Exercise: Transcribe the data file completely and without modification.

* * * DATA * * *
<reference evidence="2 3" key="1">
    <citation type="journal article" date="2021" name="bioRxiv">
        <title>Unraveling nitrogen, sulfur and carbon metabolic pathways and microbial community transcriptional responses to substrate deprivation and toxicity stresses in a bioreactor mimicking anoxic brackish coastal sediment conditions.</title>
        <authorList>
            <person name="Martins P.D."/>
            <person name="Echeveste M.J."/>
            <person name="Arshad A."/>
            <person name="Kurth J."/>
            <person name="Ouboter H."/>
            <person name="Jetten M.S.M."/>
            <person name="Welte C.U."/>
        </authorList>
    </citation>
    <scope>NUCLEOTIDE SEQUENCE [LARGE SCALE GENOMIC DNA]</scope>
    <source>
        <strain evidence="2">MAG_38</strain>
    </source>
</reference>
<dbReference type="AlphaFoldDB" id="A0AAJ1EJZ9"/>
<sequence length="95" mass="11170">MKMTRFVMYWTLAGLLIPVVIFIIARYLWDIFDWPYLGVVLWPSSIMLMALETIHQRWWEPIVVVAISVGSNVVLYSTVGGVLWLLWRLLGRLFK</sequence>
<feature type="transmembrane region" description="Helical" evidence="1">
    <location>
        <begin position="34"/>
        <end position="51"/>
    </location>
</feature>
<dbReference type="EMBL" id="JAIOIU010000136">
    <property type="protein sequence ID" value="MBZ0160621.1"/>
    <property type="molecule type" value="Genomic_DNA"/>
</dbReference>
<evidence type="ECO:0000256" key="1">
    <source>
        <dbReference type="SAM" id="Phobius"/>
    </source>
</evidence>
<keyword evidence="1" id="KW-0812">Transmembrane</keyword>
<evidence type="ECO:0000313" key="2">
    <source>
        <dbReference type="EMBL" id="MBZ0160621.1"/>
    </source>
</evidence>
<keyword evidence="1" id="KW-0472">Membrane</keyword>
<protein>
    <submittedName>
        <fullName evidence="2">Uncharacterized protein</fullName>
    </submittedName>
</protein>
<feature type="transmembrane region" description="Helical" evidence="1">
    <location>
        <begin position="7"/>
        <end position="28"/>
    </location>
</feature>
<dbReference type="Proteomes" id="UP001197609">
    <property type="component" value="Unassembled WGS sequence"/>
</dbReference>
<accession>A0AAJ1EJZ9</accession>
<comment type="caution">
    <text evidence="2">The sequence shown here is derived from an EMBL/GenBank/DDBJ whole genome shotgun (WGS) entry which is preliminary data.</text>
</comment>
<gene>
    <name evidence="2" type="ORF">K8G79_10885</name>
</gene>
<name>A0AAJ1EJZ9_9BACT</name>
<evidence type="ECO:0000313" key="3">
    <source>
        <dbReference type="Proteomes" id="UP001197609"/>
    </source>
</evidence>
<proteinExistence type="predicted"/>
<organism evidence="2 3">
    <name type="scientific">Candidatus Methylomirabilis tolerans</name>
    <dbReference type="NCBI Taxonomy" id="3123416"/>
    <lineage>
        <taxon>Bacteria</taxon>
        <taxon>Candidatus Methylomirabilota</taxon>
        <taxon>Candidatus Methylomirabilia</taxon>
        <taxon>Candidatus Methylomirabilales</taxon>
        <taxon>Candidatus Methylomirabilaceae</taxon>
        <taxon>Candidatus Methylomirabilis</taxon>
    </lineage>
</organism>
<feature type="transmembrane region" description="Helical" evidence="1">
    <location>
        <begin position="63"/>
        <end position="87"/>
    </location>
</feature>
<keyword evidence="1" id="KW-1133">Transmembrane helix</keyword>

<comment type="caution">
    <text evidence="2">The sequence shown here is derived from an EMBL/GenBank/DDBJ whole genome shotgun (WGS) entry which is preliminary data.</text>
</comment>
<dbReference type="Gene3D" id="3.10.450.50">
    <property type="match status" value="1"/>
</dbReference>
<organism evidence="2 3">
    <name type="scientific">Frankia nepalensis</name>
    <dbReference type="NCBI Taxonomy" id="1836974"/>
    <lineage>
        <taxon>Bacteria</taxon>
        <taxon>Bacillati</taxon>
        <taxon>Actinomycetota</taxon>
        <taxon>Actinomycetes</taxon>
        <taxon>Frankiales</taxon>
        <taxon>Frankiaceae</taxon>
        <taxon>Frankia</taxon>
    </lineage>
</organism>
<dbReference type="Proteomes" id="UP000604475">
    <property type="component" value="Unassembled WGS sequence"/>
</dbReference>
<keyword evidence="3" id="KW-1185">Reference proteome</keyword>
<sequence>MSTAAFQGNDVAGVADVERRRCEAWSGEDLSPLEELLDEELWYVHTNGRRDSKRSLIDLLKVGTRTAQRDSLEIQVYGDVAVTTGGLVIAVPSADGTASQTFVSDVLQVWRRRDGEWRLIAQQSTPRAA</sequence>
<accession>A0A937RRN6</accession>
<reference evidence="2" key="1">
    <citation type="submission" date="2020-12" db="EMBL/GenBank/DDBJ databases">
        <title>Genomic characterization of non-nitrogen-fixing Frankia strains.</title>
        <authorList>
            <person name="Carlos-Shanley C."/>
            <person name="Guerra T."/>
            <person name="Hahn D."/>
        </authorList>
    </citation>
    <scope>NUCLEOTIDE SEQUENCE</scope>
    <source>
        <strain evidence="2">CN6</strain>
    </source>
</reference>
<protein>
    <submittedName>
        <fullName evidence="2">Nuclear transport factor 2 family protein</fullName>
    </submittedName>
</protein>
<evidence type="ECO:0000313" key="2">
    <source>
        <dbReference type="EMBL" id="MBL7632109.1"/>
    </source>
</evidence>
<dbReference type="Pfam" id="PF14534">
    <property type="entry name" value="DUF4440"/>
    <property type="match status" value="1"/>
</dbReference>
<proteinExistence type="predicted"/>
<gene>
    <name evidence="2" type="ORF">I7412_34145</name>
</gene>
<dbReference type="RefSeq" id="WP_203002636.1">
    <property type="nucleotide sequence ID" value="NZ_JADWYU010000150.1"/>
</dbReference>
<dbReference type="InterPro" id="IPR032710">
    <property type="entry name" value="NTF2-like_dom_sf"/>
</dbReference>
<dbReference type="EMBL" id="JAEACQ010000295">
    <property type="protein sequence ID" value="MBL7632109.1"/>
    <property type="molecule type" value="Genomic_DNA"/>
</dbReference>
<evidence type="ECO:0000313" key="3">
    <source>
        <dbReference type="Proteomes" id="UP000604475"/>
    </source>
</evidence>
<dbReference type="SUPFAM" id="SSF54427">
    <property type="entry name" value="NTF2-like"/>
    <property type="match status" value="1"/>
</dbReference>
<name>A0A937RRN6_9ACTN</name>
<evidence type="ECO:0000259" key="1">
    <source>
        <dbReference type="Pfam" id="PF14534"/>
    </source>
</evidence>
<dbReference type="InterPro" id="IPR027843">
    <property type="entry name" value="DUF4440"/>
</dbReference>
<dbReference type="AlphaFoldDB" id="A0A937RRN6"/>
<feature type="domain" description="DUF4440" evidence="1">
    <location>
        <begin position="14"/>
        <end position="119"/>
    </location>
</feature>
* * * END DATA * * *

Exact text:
<reference evidence="2 3" key="1">
    <citation type="journal article" date="2021" name="bioRxiv">
        <title>Unraveling nitrogen, sulfur and carbon metabolic pathways and microbial community transcriptional responses to substrate deprivation and toxicity stresses in a bioreactor mimicking anoxic brackish coastal sediment conditions.</title>
        <authorList>
            <person name="Martins P.D."/>
            <person name="Echeveste M.J."/>
            <person name="Arshad A."/>
            <person name="Kurth J."/>
            <person name="Ouboter H."/>
            <person name="Jetten M.S.M."/>
            <person name="Welte C.U."/>
        </authorList>
    </citation>
    <scope>NUCLEOTIDE SEQUENCE [LARGE SCALE GENOMIC DNA]</scope>
    <source>
        <strain evidence="2">MAG_38</strain>
    </source>
</reference>
<dbReference type="AlphaFoldDB" id="A0AAJ1EJZ9"/>
<sequence length="95" mass="11170">MKMTRFVMYWTLAGLLIPVVIFIIARYLWDIFDWPYLGVVLWPSSIMLMALETIHQRWWEPIVVVAISVGSNVVLYSTVGGVLWLLWRLLGRLFK</sequence>
<feature type="transmembrane region" description="Helical" evidence="1">
    <location>
        <begin position="34"/>
        <end position="51"/>
    </location>
</feature>
<dbReference type="EMBL" id="JAIOIU010000136">
    <property type="protein sequence ID" value="MBZ0160621.1"/>
    <property type="molecule type" value="Genomic_DNA"/>
</dbReference>
<evidence type="ECO:0000256" key="1">
    <source>
        <dbReference type="SAM" id="Phobius"/>
    </source>
</evidence>
<keyword evidence="1" id="KW-0812">Transmembrane</keyword>
<evidence type="ECO:0000313" key="2">
    <source>
        <dbReference type="EMBL" id="MBZ0160621.1"/>
    </source>
</evidence>
<keyword evidence="1" id="KW-0472">Membrane</keyword>
<protein>
    <submittedName>
        <fullName evidence="2">Uncharacterized protein</fullName>
    </submittedName>
</protein>
<feature type="transmembrane region" description="Helical" evidence="1">
    <location>
        <begin position="7"/>
        <end position="28"/>
    </location>
</feature>
<dbReference type="Proteomes" id="UP001197609">
    <property type="component" value="Unassembled WGS sequence"/>
</dbReference>
<accession>A0AAJ1EJZ9</accession>
<comment type="caution">
    <text evidence="2">The sequence shown here is derived from an EMBL/GenBank/DDBJ whole genome shotgun (WGS) entry which is preliminary data.</text>
</comment>
<gene>
    <name evidence="2" type="ORF">K8G79_10885</name>
</gene>
<name>A0AAJ1EJZ9_9BACT</name>
<evidence type="ECO:0000313" key="3">
    <source>
        <dbReference type="Proteomes" id="UP001197609"/>
    </source>
</evidence>
<proteinExistence type="predicted"/>
<organism evidence="2 3">
    <name type="scientific">Candidatus Methylomirabilis tolerans</name>
    <dbReference type="NCBI Taxonomy" id="3123416"/>
    <lineage>
        <taxon>Bacteria</taxon>
        <taxon>Candidatus Methylomirabilota</taxon>
        <taxon>Candidatus Methylomirabilia</taxon>
        <taxon>Candidatus Methylomirabilales</taxon>
        <taxon>Candidatus Methylomirabilaceae</taxon>
        <taxon>Candidatus Methylomirabilis</taxon>
    </lineage>
</organism>
<feature type="transmembrane region" description="Helical" evidence="1">
    <location>
        <begin position="63"/>
        <end position="87"/>
    </location>
</feature>
<keyword evidence="1" id="KW-1133">Transmembrane helix</keyword>

<comment type="caution">
    <text evidence="2">The sequence shown here is derived from an EMBL/GenBank/DDBJ whole genome shotgun (WGS) entry which is preliminary data.</text>
</comment>
<dbReference type="Gene3D" id="3.10.450.50">
    <property type="match status" value="1"/>
</dbReference>
<organism evidence="2 3">
    <name type="scientific">Frankia nepalensis</name>
    <dbReference type="NCBI Taxonomy" id="1836974"/>
    <lineage>
        <taxon>Bacteria</taxon>
        <taxon>Bacillati</taxon>
        <taxon>Actinomycetota</taxon>
        <taxon>Actinomycetes</taxon>
        <taxon>Frankiales</taxon>
        <taxon>Frankiaceae</taxon>
        <taxon>Frankia</taxon>
    </lineage>
</organism>
<dbReference type="Proteomes" id="UP000604475">
    <property type="component" value="Unassembled WGS sequence"/>
</dbReference>
<keyword evidence="3" id="KW-1185">Reference proteome</keyword>
<sequence>MSTAAFQGNDVAGVADVERRRCEAWSGEDLSPLEELLDEELWYVHTNGRRDSKRSLIDLLKVGTRTAQRDSLEIQVYGDVAVTTGGLVIAVPSADGTASQTFVSDVLQVWRRRDGEWRLIAQQSTPRAA</sequence>
<accession>A0A937RRN6</accession>
<reference evidence="2" key="1">
    <citation type="submission" date="2020-12" db="EMBL/GenBank/DDBJ databases">
        <title>Genomic characterization of non-nitrogen-fixing Frankia strains.</title>
        <authorList>
            <person name="Carlos-Shanley C."/>
            <person name="Guerra T."/>
            <person name="Hahn D."/>
        </authorList>
    </citation>
    <scope>NUCLEOTIDE SEQUENCE</scope>
    <source>
        <strain evidence="2">CN6</strain>
    </source>
</reference>
<protein>
    <submittedName>
        <fullName evidence="2">Nuclear transport factor 2 family protein</fullName>
    </submittedName>
</protein>
<evidence type="ECO:0000313" key="2">
    <source>
        <dbReference type="EMBL" id="MBL7632109.1"/>
    </source>
</evidence>
<dbReference type="Pfam" id="PF14534">
    <property type="entry name" value="DUF4440"/>
    <property type="match status" value="1"/>
</dbReference>
<proteinExistence type="predicted"/>
<gene>
    <name evidence="2" type="ORF">I7412_34145</name>
</gene>
<dbReference type="RefSeq" id="WP_203002636.1">
    <property type="nucleotide sequence ID" value="NZ_JADWYU010000150.1"/>
</dbReference>
<dbReference type="InterPro" id="IPR032710">
    <property type="entry name" value="NTF2-like_dom_sf"/>
</dbReference>
<dbReference type="EMBL" id="JAEACQ010000295">
    <property type="protein sequence ID" value="MBL7632109.1"/>
    <property type="molecule type" value="Genomic_DNA"/>
</dbReference>
<evidence type="ECO:0000313" key="3">
    <source>
        <dbReference type="Proteomes" id="UP000604475"/>
    </source>
</evidence>
<dbReference type="SUPFAM" id="SSF54427">
    <property type="entry name" value="NTF2-like"/>
    <property type="match status" value="1"/>
</dbReference>
<name>A0A937RRN6_9ACTN</name>
<evidence type="ECO:0000259" key="1">
    <source>
        <dbReference type="Pfam" id="PF14534"/>
    </source>
</evidence>
<dbReference type="InterPro" id="IPR027843">
    <property type="entry name" value="DUF4440"/>
</dbReference>
<dbReference type="AlphaFoldDB" id="A0A937RRN6"/>
<feature type="domain" description="DUF4440" evidence="1">
    <location>
        <begin position="14"/>
        <end position="119"/>
    </location>
</feature>